June 14, 2009
June 14, 2009
June 17, 2009
14.676.1 - 14.676.8
How well does collaboration work in engineering project curriculum redesign?
Patsy Hulse, John St George and Li Wang Abstract Academics, librarians, and student learning advisors collaborated to redesign the Civil & Environmental Engineering undergraduate course curriculum at the University of Auckland and to integrate information literacy principles. The aim was to improve students’ research skills in line with the University’s Graduate Profile, and also meet the Institution of Professional Engineers’ requirements for accreditation.
This paper will focus on the changes that have been made to the compulsory Civil & Environmental Engineering Year 4 research-based project paper. The curriculum was redesigned by introducing a series of lectures and tutorials to lead students through the project process. These covered literature reviews, annotated bibliographies, searching and evaluating information resources, writing and presentation skills, data analysis, referencing and use of Endnote. Academics, librarians, student learning support staff and IT staff collaboratively designed sessions on information literacy resources and annotated bibliographies using a student-centred approach. The required literature review had to include items from at least three different sources such as patents, journal articles, standards, conference papers and e-books. Search techniques were taught by the subject librarian in a hands-on computer tutorial. Student learning advisors and academics developed a framework within the automatic online peer review system (Aröpa). Using this, each student reviewed three, randomly assigned, double-blind, students’ annotated bibliographies, literature review and abstracts. This enabled weaknesses to be identified and addressed at an early stage of the project by student learning advisors.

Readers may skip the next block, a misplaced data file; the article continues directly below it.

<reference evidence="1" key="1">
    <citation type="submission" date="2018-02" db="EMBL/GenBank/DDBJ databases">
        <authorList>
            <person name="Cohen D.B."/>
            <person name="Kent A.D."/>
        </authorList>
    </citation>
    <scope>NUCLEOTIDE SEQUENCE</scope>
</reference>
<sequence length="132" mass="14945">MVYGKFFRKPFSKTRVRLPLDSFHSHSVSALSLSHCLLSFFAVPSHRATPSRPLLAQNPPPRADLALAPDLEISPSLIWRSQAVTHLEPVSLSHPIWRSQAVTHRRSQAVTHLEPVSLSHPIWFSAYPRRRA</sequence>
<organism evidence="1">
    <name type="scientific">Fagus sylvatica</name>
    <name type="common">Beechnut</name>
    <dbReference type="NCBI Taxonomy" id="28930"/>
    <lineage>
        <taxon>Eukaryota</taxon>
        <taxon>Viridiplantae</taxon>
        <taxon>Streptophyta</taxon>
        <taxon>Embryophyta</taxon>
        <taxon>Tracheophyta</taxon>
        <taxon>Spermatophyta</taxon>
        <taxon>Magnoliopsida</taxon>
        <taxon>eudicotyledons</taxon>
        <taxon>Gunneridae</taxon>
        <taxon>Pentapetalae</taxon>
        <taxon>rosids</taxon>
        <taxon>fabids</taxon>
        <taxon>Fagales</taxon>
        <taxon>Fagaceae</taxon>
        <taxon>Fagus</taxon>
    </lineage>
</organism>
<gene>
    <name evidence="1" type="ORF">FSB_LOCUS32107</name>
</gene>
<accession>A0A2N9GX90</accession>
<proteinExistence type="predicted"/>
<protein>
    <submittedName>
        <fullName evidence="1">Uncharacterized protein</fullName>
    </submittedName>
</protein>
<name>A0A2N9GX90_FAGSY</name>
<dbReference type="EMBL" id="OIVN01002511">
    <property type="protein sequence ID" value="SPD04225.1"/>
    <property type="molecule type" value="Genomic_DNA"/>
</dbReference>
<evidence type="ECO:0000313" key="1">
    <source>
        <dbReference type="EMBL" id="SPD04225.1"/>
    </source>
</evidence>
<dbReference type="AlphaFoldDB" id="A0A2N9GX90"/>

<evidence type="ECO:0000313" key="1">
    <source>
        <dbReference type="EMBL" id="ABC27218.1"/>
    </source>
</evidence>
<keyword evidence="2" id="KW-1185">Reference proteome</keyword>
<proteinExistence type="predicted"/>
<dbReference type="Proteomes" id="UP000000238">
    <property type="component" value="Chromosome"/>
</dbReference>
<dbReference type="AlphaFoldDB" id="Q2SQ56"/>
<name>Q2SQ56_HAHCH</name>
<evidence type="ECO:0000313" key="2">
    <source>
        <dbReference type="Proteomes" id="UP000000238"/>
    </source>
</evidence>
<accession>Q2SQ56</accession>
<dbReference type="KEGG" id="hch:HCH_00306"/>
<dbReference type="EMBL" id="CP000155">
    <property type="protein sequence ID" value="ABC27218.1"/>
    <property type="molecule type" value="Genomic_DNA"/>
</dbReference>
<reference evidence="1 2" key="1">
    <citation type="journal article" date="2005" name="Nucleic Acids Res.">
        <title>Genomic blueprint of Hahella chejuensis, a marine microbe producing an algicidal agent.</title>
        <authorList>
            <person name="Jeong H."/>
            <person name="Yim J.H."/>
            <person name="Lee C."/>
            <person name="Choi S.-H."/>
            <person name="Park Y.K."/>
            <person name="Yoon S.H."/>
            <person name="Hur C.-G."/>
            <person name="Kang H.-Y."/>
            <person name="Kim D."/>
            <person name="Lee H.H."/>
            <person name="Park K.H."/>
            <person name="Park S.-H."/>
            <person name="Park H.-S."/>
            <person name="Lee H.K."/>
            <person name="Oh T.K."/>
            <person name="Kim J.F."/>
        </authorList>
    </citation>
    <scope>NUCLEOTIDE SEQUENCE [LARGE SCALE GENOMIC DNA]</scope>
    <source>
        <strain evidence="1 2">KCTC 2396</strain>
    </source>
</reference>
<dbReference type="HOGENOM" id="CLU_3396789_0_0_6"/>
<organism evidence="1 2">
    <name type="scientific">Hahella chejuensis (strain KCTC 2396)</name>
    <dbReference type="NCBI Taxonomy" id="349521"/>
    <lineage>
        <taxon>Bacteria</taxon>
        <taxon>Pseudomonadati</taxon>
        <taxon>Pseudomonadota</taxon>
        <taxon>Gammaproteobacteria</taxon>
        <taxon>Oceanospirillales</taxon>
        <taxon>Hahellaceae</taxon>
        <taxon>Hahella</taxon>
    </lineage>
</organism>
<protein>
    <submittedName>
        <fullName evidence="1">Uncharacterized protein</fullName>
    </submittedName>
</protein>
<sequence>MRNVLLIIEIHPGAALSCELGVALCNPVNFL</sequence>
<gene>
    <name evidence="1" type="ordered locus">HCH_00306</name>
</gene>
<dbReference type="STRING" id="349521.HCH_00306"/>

The collaboration between academic staff, librarians, and student learning advisors proved time-consuming but achieved excellent results in curriculum redesign. In this paper we will discuss the aims, methods used, results achieved, lessons learnt and proposals for future improvements.
This paper will discuss the collaboration between academic staff, librarians, student learning advisors and IT staff to provide information literacy skills for Civil & Environmental Engineering undergraduate students at the University of Auckland, New Zealand, with particular focus on the research-based project paper held in the fourth year.
The University of Auckland is the largest of eight universities within New Zealand and is ranked in the top ten in Australasia. The School of Engineering has over 3000 students and 250 staff. All undergraduate Bachelor of Engineering (BE) degree programmes are four years in duration. The first year course is common to all students who then select their speciality.
Admission to Year 1 is assessed on the students’ academic levels based on their performance in the National Certificate of Educational Achievement (NCEA) normally undertaken at high school, and, in marginal cases, by interview. With rigorous selection procedures, the academic ability of the cohort entering the School is very high (within the top 5% of New
Hulse, P., & St George, J., & Wang, L. (2009, June), How Well Does Collaboration Work In Engineering Project Curriculum Redesign? Paper presented at 2009 Annual Conference & Exposition, Austin, Texas. https://peer.asee.org/4805
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